Fourth - let's pick a route. To me, this is one of the most interesting aspects of trip planning, but it can be one of the trickiest. I've found that I start by picking the area I want to be in, and trying to find a loop hike I can take. Once I have that, I think my way through the route, day by day. A suggestion: take or make a piece of graph paper and make the horizontal axis represent mileage on the trail and the vertical axis represent the elevation. Plot your route on this graph. Alternatively, use one of the new digital mapping software packages for doing the same plot, or you can do it on a spreadsheet. No matter what approach you use, you might find that you don't really want to climb three 3000' passes in a single day. Some of the things that I take into consideration are the following:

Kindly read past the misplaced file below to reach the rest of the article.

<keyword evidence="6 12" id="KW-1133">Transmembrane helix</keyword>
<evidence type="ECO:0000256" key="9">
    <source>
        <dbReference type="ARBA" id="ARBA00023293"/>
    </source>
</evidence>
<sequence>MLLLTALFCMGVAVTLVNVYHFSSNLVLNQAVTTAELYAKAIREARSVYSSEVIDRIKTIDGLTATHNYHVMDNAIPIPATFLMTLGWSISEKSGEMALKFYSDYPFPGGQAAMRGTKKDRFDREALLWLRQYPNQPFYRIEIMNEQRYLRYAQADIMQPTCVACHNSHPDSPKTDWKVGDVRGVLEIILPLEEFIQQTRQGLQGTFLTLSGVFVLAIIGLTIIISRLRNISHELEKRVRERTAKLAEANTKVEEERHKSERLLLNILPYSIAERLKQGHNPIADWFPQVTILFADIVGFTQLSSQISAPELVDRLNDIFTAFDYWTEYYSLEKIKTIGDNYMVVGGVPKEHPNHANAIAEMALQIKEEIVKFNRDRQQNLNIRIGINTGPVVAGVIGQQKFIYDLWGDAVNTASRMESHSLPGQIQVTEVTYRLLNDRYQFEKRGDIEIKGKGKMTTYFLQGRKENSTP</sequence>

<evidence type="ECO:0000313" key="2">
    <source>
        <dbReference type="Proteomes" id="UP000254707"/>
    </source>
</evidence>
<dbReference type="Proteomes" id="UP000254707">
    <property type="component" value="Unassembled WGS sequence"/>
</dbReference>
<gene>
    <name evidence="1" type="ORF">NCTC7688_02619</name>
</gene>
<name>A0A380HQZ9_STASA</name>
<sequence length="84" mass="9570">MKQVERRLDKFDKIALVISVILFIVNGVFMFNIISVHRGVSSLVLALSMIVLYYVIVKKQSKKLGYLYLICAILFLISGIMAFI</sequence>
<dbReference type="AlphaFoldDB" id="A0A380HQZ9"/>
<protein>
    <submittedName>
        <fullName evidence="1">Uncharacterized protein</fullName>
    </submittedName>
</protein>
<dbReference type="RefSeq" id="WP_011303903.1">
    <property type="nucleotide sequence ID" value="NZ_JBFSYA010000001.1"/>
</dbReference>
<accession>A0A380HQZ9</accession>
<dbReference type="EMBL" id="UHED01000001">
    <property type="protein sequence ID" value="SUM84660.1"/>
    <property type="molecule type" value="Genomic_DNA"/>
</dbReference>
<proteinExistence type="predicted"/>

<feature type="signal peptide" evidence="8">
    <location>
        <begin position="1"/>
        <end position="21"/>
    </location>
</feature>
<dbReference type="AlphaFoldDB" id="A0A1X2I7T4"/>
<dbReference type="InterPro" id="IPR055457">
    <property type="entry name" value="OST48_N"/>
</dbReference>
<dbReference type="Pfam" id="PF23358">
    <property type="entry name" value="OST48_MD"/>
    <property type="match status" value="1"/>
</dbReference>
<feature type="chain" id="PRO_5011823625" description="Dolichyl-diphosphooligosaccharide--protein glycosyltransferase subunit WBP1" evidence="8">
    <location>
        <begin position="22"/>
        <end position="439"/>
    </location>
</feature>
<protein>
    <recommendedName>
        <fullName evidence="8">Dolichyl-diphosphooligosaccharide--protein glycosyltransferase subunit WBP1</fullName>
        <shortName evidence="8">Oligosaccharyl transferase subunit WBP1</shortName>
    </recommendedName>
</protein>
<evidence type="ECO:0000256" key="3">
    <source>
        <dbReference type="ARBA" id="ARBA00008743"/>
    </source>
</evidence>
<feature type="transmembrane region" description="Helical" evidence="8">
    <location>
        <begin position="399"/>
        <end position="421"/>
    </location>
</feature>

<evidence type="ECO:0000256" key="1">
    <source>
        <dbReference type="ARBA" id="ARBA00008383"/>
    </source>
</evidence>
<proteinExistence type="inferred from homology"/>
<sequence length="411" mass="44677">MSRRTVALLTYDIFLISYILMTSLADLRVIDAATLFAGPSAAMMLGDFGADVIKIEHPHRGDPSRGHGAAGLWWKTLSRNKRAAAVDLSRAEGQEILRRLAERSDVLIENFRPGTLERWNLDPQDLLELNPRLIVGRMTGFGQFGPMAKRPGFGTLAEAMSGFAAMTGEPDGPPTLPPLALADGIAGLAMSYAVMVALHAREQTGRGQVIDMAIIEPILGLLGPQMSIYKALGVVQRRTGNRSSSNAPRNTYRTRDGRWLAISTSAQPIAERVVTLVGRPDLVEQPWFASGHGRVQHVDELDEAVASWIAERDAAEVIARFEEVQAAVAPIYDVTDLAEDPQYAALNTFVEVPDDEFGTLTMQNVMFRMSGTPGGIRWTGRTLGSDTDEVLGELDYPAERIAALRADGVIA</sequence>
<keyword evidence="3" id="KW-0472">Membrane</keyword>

1. Campsites and their location. Are they near water (for drinking or fishing)? Do they have pretty scenery there, or are you going to be deep in the woods.